The race for the position of the fourth most powerful person in Ghana is on, as the Chief Justice, Mrs Justice Georgina Theodora Wood, retires next month.
There are two frontrunners in the race, one of whom is likely to be mentioned this week to replace Mrs Justice Wood, who has been in public service for more than 40 years.
The frontrunners are Messrs Justice Jones Victor Mawulom Dotse and Justice Anin Yeboah.
Ms Justice Sophia Akuffo, who is seen as a dark horse and could spring a surprise, is the next most senior on the highest court of the land after Mr Justice William Atuguba, who is billed to retire soon.
The Office of the Chief Justice will become vacant with effect from June 9, 2017 when Mrs Justice Wood leaves office.
Mrs Justice Wood last Friday announced at this year’s Justice for all Programme at the Nsawam Medium Security Prison: “In about four weeks I will be retiring. Specifically, on the 8th of June, I will no longer be in service. I should say this because I see all sorts of things. Some even say I am staying up till the end of the year. That is not accurate.”
She worked as prosecutor with the Ghana Police Service and later joined the Judicial Service.
Former President J. A. Kufuor appointed her as Ghana’s first female Chief Justice on June 15, 2007.
Deep-throat sources have told the Daily Graphic that Ms Justice Akuffo, who has been on the bench since 1997, appears to be favoured because of her seniority, followed by Justices Dotse and Yeboah.
All the three justices have served creditably on the bench and have been part of or led judgements in landmark cases.
Lawyers and members of the bench who spoke to the Daily Graphic, on condition of anonymity, said nice things about all the contenders and were unanimous in their views that they all deserved the position.
Profile of Ms Justice Akuffo
Ms Justice Akuffo has been at the Supreme Court for the past two decades. She has a master’s degree in Law (LL.M) from the Havard University in the United States of America (USA).
She has been a member of the Governing Committee of the Commonwealth Judicial Education Institute and Chairperson of the Alternative Dispute Resolution (ADR) Task Force.
In January 2006, she was elected one of the first judges of the African Court on Human and Peoples’ Rights and was re-elected until 2014 when she served as the Vice-President. She is the immediate past President of the court.
She is on the Disciplinary Committee of the General Legal Council and has held membership of many organisations.
Her publications include: The Application of Information & Communications Technology in the Judicial Process – The Ghanaian Experience, presented to the African Judicial Network Ghana (2002).
Mr Justice Dotse
Mr Justice Dotse was appointed as a Supreme Court judge in June 2008.
He had more than 22 years’ experience at the Ghana Bar as a private legal practitioner before being elevated to the High Court in June 2002.
He was posted to Sekondi as a High Court Judge and was promoted to the Appeals Court in September 2003, whereupon he was posted to Accra in June 2004.
Mr Justice Dotse has presided over landmark cases, including the Election Petition, Martin Amidu v Waterville Holdings and others.
He is noted for coining the now popularly expression ‘create, loot and share’ in his obiter in the Martin Amidu v Waterville Holdings case in which businessman Alfred Agbesi Woyome was ordered to refund GH¢51.2 million to the state.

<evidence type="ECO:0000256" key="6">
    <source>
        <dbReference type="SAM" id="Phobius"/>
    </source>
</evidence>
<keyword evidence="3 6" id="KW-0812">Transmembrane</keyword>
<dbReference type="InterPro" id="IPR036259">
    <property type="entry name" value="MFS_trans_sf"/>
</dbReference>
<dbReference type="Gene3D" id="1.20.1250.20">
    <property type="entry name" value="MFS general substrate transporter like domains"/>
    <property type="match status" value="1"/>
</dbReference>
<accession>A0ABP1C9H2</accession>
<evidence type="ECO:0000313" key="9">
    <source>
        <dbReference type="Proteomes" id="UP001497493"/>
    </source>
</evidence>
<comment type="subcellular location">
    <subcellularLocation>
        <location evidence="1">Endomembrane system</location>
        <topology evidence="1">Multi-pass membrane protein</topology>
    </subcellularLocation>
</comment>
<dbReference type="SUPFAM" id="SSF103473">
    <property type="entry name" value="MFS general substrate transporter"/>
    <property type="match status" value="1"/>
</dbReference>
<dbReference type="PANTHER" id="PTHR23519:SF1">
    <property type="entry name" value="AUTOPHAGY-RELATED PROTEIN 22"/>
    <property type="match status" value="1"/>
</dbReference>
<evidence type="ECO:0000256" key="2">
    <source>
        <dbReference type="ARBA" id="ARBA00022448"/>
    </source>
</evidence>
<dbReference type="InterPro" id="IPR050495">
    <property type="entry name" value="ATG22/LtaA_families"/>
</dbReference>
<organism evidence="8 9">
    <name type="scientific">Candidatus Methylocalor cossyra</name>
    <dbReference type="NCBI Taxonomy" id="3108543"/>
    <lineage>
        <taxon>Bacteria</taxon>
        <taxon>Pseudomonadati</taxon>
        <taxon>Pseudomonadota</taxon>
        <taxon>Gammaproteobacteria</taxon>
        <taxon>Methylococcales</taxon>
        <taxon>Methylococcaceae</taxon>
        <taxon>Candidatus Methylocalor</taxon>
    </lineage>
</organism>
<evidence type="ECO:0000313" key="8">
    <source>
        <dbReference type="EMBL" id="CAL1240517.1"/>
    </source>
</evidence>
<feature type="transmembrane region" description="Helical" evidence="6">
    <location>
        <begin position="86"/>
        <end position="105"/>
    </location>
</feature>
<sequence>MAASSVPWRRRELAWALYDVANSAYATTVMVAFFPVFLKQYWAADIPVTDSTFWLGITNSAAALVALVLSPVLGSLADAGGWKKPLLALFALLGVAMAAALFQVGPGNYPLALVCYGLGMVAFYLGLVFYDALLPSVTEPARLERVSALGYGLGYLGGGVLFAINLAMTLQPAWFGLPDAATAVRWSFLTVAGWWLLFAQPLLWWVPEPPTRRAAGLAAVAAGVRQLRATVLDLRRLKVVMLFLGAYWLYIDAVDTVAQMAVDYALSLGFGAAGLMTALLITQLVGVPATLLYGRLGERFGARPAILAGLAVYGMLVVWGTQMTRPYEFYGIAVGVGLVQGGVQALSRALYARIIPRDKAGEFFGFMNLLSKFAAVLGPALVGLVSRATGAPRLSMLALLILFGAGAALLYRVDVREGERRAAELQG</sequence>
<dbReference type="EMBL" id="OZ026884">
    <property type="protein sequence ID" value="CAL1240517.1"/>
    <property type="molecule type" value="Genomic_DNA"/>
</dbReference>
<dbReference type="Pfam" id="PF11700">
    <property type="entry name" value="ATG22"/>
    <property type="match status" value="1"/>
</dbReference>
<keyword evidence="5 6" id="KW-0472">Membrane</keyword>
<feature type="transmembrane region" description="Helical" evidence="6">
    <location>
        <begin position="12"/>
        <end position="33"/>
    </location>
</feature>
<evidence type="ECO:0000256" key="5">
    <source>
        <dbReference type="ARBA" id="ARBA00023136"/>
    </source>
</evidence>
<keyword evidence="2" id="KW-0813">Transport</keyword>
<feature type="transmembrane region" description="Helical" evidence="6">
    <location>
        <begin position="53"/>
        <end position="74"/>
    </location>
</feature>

Mr Justice Anin Yeboah
Mr Justice Yeboah had more than 25 years’ experience at the Bar and has been a Supreme Court judge since June 2008.
He presided over the popular MV Benjamin case in which he sentenced the vessel owner, crew workers and policemen to 25 years’ imprisonment each for playing various roles leading to 77 parcels of cocaine vanishing from the vessel.
Mr Justice Yeboah was part of the panel that sat on the 2012 Election Petition.
He was consistent that votes in some parts of the country should be annulled due to over voting, voting without biometric verification and non signing of pink sheets by presiding officers.
He has been named as a member of the newly constituted FIFA Ethics Committee, where he will serve on the Adjudicatory Chamber of the committee for the next four years, alongside Akihiro Hara (Japan), Oscar Vicente Scavone Rivas (Paraquay), Damiani Juan Pedro (Uruguay), Abdoulaye Diop (Senegal), Hallen Yngve (Norway), Jack Kariko (Papua New Guinea), Liu Chi (China) and Alan Rothenberg (USA).
Before his recent appointment, Mr Justice Yeboah had served on various judicial bodies in the Ghana Football Association, including the Disciplinary and the Appeals committees.
He also served on the Appeals Committee of the Confederation of African Football (CAF).
The Adjudicatory Chamber of the FIFA Ethics Committee reviews the reports of the Investigatory Chamber and decides whether or not a case should proceed or end.
Article 144 (1) of the 1992 Constitution provides that “the Chief Justice shall be appointed by the President, acting in consultation with the Council of State and with the approval of Parliament”.
Article 144 (2) provides that “the other Supreme Court justices shall be appointed by the President, acting on the advice of the Judicial Council, in consultation with the Council of State and with the approval of Parliament”.
Will Ms Justice Akuffo take over from a woman, as has occurred in the Ministry of Justice and Attorney-General’s Department or will a male take over?
Meanwhile,, the regional balance in Ghanaian politics tends to favour Mr Justice Dotse.
Many students of politics say that since the President is Akan, the Vice-President is from the north and the Speaker of Parliament Ga, there will be a perfect regional balance if Mr Justice Dotse from the Volta Region is given the nod as the Chief Justice, the fourth most powerful person in the land.
The President will provide the answer when Parliament resumes by the end of this month.